In our recent blog post, we discussed the Plan-Do-Study-Act (PDSA) model of quality improvement (QI) in healthcare, how it can increase efficiency, and improve patient care within nursing settings.
PDSA is a systematic method used across various departments in healthcare organizations - everywhere from Information Technology to emergency room (ER) operations - in this blog post, we’ll review how using the PDSA cycle in ER operations can improve efficiency and quality of care.
The PDSA cycle has four steps, which can be repeated indefinitely until an organization has met its desired goal and/or outcomes. After determining what the QI problem or challenge is, the PDSA model looks like this:
Create a hypothesis related to the desired improvement. Based on that hypothesis, create a plan, set goals, decide how to measure progress toward those goals, and establish how you’ll collect data that measures progress. This will typically include recruiting a cross-functional team to ensure you have the subject matter expertise needed to create the plan and identify any possible roadblocks or challenges. You’ll also need to determine the availability of budget and resources needed to implement the plan.
Implement the plan and collect data. If you encounter issues with data collection, consider whether the plan needs to be tweaked, and/or if you’re actually collecting the best data to support analyzing the success of your implemented plan.
Analyze the data; what does it show? Was your hypothesis correct? Did the plan help you reach intended goals? Or did something go wrong and you lack the insights you craved?
Take the next step by acting on your learnings. That could mean implementing your plan as an official new process (for example, rolling out the new EHR alert more widely), creating or revising a policy, or even circling back to the planning stage now that you have learnings from the new data and all the related insights.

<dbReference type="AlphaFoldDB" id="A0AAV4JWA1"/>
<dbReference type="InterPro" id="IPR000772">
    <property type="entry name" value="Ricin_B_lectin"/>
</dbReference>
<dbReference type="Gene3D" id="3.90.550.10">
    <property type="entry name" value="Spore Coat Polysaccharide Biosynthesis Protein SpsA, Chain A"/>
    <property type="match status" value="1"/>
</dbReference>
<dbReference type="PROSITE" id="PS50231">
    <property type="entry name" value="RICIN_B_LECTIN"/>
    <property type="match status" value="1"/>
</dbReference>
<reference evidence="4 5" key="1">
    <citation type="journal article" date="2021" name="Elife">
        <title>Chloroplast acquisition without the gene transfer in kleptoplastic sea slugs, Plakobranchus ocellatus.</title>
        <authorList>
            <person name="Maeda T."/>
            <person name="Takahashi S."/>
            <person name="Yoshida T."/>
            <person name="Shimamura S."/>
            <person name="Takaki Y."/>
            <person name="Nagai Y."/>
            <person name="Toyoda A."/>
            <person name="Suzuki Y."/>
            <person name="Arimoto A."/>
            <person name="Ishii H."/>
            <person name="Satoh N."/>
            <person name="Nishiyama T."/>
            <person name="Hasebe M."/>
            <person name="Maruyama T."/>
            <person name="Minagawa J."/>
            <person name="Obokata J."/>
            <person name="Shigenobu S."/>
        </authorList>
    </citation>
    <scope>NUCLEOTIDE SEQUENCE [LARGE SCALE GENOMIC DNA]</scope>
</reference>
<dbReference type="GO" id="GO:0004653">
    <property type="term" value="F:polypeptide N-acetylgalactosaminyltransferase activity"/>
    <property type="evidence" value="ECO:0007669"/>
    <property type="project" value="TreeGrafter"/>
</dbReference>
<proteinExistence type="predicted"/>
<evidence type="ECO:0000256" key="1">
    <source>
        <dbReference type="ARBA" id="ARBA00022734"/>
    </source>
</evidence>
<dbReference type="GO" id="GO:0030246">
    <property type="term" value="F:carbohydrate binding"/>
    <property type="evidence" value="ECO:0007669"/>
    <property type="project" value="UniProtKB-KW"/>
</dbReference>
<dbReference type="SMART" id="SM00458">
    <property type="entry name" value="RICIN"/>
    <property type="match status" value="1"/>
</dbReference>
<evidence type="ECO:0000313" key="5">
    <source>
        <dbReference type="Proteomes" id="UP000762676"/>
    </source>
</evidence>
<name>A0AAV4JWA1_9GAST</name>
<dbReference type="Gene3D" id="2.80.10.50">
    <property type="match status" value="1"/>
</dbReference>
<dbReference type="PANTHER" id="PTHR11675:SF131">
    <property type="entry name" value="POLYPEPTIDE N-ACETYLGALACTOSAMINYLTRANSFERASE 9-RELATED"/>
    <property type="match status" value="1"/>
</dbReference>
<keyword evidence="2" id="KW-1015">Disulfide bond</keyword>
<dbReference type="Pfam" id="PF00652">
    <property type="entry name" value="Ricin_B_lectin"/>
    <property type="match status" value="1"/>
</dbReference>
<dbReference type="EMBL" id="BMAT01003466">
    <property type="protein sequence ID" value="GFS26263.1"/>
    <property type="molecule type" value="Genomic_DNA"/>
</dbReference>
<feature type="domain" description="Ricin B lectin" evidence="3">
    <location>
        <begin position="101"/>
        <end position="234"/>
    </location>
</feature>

While PDSA isn’t the only QI model organizations use, it’s endorsed by the Institute for Healthcare Improvement (IHI) and has become the gold standard in healthcare due to its simplicity. IHI’s Model for Improvement - created by Associates in Process Improvement (www.apiweb.org) as a simple, effective tool to bring about positive change - employs PDSA cycles for small, rapid-cycle tests of change. According to IHI, the Model for Improvement asks three questions:
- What are we trying to accomplish?
- How will we know that a change is an improvement?
- What changes can we make that will result in improvement?
Using the PDSA cycle in ER operations
Decisions in the ER can mean the difference between life and death for a patient, so health systems are constantly undertaking quality improvement initiatives to enhance the caliber of care, reduce clinician burnout, and mitigate risks to patients. Using the PDSA cycle to assess and improve ER operations, including interactions with electronic health records (EHRs), can lead to better outcomes for both the health system and its patients.
Here’s how two pediatric hospital ER departments used PDSA for their QI initiatives.
In one study, a children’s hospital sought to reduce patient wait times, overcrowding, and length of stay in their pediatric ER. The hospital hypothesized that their patient flow and triage process led to overcrowding in the ER, which negatively influenced efficiency and quality of care.